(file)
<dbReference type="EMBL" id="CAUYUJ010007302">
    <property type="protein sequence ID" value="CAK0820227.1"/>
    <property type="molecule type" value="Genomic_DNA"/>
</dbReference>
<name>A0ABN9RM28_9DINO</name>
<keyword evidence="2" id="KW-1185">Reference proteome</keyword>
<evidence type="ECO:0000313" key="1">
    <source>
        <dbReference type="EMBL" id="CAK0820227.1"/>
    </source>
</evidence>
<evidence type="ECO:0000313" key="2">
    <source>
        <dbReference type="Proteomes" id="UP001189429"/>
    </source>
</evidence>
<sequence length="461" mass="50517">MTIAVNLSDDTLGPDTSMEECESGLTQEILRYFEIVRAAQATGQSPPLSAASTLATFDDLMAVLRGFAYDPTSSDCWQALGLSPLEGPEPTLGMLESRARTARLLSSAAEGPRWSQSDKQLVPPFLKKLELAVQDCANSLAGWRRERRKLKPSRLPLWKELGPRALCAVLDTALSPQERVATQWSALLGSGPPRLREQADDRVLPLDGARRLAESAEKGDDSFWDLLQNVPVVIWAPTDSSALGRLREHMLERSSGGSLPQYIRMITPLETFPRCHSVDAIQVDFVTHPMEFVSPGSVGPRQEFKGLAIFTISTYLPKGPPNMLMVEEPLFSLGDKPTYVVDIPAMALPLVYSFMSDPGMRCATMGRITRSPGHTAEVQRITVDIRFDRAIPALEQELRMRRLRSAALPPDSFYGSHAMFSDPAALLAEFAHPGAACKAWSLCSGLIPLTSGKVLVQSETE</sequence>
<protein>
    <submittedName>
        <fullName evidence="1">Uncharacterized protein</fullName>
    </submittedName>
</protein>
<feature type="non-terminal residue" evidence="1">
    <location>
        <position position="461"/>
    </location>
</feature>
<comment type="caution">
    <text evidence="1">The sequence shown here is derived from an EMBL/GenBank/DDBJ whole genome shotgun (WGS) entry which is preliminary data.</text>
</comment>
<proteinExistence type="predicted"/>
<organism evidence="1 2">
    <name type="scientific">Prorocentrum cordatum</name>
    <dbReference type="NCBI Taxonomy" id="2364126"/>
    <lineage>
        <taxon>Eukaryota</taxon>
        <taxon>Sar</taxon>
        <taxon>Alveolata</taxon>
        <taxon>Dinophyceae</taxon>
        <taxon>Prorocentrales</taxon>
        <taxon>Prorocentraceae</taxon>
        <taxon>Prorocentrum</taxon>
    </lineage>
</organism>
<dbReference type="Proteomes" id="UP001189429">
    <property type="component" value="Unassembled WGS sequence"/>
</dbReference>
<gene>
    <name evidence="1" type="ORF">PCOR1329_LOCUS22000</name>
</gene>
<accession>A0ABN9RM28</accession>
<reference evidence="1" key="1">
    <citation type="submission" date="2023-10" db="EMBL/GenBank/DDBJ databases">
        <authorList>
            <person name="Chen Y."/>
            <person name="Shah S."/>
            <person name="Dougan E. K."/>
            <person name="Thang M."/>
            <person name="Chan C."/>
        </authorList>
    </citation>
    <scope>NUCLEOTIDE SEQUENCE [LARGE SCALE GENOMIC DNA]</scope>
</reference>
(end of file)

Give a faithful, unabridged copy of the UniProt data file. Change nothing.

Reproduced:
<dbReference type="EMBL" id="CAUYUJ010007302">
    <property type="protein sequence ID" value="CAK0820227.1"/>
    <property type="molecule type" value="Genomic_DNA"/>
</dbReference>
<name>A0ABN9RM28_9DINO</name>
<keyword evidence="2" id="KW-1185">Reference proteome</keyword>
<evidence type="ECO:0000313" key="1">
    <source>
        <dbReference type="EMBL" id="CAK0820227.1"/>
    </source>
</evidence>
<evidence type="ECO:0000313" key="2">
    <source>
        <dbReference type="Proteomes" id="UP001189429"/>
    </source>
</evidence>
<sequence length="461" mass="50517">MTIAVNLSDDTLGPDTSMEECESGLTQEILRYFEIVRAAQATGQSPPLSAASTLATFDDLMAVLRGFAYDPTSSDCWQALGLSPLEGPEPTLGMLESRARTARLLSSAAEGPRWSQSDKQLVPPFLKKLELAVQDCANSLAGWRRERRKLKPSRLPLWKELGPRALCAVLDTALSPQERVATQWSALLGSGPPRLREQADDRVLPLDGARRLAESAEKGDDSFWDLLQNVPVVIWAPTDSSALGRLREHMLERSSGGSLPQYIRMITPLETFPRCHSVDAIQVDFVTHPMEFVSPGSVGPRQEFKGLAIFTISTYLPKGPPNMLMVEEPLFSLGDKPTYVVDIPAMALPLVYSFMSDPGMRCATMGRITRSPGHTAEVQRITVDIRFDRAIPALEQELRMRRLRSAALPPDSFYGSHAMFSDPAALLAEFAHPGAACKAWSLCSGLIPLTSGKVLVQSETE</sequence>
<protein>
    <submittedName>
        <fullName evidence="1">Uncharacterized protein</fullName>
    </submittedName>
</protein>
<feature type="non-terminal residue" evidence="1">
    <location>
        <position position="461"/>
    </location>
</feature>
<comment type="caution">
    <text evidence="1">The sequence shown here is derived from an EMBL/GenBank/DDBJ whole genome shotgun (WGS) entry which is preliminary data.</text>
</comment>
<proteinExistence type="predicted"/>
<organism evidence="1 2">
    <name type="scientific">Prorocentrum cordatum</name>
    <dbReference type="NCBI Taxonomy" id="2364126"/>
    <lineage>
        <taxon>Eukaryota</taxon>
        <taxon>Sar</taxon>
        <taxon>Alveolata</taxon>
        <taxon>Dinophyceae</taxon>
        <taxon>Prorocentrales</taxon>
        <taxon>Prorocentraceae</taxon>
        <taxon>Prorocentrum</taxon>
    </lineage>
</organism>
<dbReference type="Proteomes" id="UP001189429">
    <property type="component" value="Unassembled WGS sequence"/>
</dbReference>
<gene>
    <name evidence="1" type="ORF">PCOR1329_LOCUS22000</name>
</gene>
<accession>A0ABN9RM28</accession>
<reference evidence="1" key="1">
    <citation type="submission" date="2023-10" db="EMBL/GenBank/DDBJ databases">
        <authorList>
            <person name="Chen Y."/>
            <person name="Shah S."/>
            <person name="Dougan E. K."/>
            <person name="Thang M."/>
            <person name="Chan C."/>
        </authorList>
    </citation>
    <scope>NUCLEOTIDE SEQUENCE [LARGE SCALE GENOMIC DNA]</scope>
</reference>